Motivated by the lack of easily implementable and generally applicable strategies to increase and assess data accuracy, researchers from the University of Georgia devised a novel label-free approach, termed REQUIEM, to address challenges in relative quantitation. For comparing the relative amounts of analytes in two samples, a mixture is prepared from aliquots of the samples, and the samples and the mixture are analyzed in parallel according to the intended workflow. Processing of the resulting data using the REQUIEM algorithm yields unbiased analyte fold-changes and associated statistics, allowing several types of errors to be diagnosed or eliminated. Extensive simulations and analysis of carefully prepared standard samples demonstrated the rigorous foundations of REQUIEM. The researchers applied REQUIEM to several real-world analytical techniques and workflows including RNA-Seq analysis. They conclude that REQUIEM can reveal inaccuracies in the data that are difficult to identify by using traditional approaches.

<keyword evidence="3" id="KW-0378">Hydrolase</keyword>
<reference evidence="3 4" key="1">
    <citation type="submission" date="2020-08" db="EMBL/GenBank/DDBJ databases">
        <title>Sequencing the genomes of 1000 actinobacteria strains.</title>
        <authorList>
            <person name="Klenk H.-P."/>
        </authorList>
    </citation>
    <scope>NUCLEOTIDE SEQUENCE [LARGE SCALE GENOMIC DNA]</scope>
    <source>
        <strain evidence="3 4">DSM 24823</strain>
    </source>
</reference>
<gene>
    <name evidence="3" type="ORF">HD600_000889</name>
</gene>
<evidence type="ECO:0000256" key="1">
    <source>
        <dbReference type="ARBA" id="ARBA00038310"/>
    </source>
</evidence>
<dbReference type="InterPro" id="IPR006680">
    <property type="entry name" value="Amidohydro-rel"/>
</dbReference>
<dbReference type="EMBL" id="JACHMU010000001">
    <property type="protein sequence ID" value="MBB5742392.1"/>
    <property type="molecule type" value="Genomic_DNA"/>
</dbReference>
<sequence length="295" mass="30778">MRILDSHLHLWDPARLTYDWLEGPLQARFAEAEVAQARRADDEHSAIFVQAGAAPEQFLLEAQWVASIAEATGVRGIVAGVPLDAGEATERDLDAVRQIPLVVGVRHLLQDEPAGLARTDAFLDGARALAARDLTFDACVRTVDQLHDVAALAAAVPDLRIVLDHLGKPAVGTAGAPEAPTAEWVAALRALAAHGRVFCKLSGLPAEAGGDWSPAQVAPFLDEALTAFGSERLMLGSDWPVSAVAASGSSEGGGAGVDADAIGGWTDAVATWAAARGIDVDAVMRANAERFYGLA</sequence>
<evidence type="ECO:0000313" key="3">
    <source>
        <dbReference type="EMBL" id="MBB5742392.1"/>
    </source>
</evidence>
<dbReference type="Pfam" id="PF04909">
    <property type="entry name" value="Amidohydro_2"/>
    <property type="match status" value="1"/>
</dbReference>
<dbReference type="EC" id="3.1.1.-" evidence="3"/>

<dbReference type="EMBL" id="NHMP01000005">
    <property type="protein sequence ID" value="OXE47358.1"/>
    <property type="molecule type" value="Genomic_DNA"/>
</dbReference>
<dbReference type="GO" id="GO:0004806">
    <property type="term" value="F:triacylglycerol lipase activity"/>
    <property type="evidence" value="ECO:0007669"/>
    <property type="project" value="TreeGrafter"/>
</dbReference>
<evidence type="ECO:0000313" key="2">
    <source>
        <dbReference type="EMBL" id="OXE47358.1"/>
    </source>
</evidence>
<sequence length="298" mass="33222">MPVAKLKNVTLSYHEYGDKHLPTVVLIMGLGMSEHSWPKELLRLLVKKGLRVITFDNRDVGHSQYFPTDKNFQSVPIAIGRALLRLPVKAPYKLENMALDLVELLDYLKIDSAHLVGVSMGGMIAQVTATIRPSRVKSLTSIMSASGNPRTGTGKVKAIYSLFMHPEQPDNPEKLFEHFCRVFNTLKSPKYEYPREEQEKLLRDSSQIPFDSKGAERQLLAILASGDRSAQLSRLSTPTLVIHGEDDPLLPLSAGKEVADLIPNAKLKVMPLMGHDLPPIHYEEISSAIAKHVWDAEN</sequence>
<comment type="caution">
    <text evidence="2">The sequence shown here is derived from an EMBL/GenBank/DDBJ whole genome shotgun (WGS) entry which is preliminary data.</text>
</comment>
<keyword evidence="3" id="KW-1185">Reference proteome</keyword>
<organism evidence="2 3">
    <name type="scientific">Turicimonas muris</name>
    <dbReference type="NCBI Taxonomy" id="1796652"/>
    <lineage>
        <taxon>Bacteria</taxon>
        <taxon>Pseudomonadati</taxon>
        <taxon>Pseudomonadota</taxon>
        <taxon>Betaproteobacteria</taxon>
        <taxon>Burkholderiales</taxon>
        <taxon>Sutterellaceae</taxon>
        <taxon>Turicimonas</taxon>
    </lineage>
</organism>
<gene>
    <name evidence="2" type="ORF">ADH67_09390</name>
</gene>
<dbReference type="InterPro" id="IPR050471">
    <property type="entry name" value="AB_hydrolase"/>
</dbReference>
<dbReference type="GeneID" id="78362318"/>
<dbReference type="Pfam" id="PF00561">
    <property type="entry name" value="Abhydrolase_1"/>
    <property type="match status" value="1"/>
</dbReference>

Typical workflow for a REQUIEM experiment
REQUIEM is designed to provide fold-changes for the components of two complex biological samples ( and ). Aliquots of the two samples are mixed at the earliest point where it is practical to prepare a 1:1 mixture based on the total sample mass, protein content, number of cells, or other criteria. Chemical or enzymatic extraction of each sample (including the mixture), processing of extracts and analysis of the processed samples is carried out in parallel to generate three data sets that are combined and used as input for the REQUIEM software. Spills or other factors that affect the overall yield for any of the samples are irrelevant for data processing by the REQUIEM algorithm.